Review: Doja Cat’s Planet Her is a fearless expression of feminine sexuality

American rapper Doja Cat released Planet Her, her third studio album, last Friday. Known for her quirky sound and explicit lyrics, the album is a raw and authentic experience served classic Doja Cat style.

Planet Her revolves around femininity, sexuality and relationships. Doja Cat isn’t afraid to speak her mind, and her music helps normalize female experiences and pleasure. I was impressed by the range of sounds. Whether rapping or belting raspy vocalizations, she delivered every line.

The opening track, “Woman,” is a tribute to the divine feminine and sets the tone for the album. She highlights women's powerful potential and challenges gender roles. Her sensual and hypnotizing vocals paired with an afrobeat made me want to dance.

With its fast pace and addictive hook, “Get Into It (Yuh)” is a head bobber. At number four on the album, it’s a sneak peak of what’s to come. It’s fun and reminiscent of Doja Cat’s early music. She reminded me of Nicki Minaj in this one, and when Nicki Minaj's name was dropped it confirmed that she drew some inspiration from the rap legend.

There was a perfect lineup of talented artists featured in this album. Doja Cat collaborated with artists like JID in “Options,” Ariana Grande in “I Don’t Do Drugs'' and SZA in the popular single “Kiss Me More.”

I enjoyed the features more than many of the solo tracks. In “You Right'' featuring The Weeknd, Doja Cat says “You right, I got my guy. But I, I can't help it, I want you,” exploring desires and the decision to give into lust.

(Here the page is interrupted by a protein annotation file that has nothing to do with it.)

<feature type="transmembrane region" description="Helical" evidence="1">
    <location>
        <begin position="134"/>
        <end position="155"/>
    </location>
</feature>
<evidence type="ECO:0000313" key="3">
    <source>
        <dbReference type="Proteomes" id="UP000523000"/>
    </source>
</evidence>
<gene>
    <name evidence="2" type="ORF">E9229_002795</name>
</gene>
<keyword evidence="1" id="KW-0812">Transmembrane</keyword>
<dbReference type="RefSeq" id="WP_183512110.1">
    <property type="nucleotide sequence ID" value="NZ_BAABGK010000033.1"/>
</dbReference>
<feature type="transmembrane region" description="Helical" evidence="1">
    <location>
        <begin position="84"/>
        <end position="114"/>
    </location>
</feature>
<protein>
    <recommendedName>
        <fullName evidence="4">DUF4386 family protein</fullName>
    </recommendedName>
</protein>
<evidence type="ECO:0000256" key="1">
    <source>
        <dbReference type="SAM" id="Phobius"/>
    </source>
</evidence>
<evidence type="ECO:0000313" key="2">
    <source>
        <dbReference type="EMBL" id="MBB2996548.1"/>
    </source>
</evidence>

She celebrates her wealth with Young Thug in “Payday.” I appreciated this fun, upbeat anthem with a catchy melody and found myself humming it long after finishing the album.

“Need To Know” was another single from Planet Her and one of my favorites. I heard it first and knew it was the bop on the album. It’s catchy and will have you singing along before you’ve finished listening for the first time. She unapologetically admits she’s interested in sexual relations with someone and needs to know what it’s like.

“Been Like This” was my absolute favorite song on the album. I listened to it at least six times, swaying along each time. This smooth R&B track shows off her rich sound and leaves listeners' hearts heavy. It’s about acknowledging that people change and staying in a relationship isn’t always the best choice.

Her music isn’t for everyone and may not be appropriate for children. With sexually explicit themes, language and slurs, it’s definitely a mature album. I wouldn’t say this is a female empowerment album, but it will empower and encourage others to unapologetically own their pleasure and not accept less than they’re worth.

Doja Cat didn’t disappoint. Planet Her was 14 songs and 44 minutes of excitement and realization perfect for a hot summer.

@katecey1

features-editor.shorthorn@uta.edu

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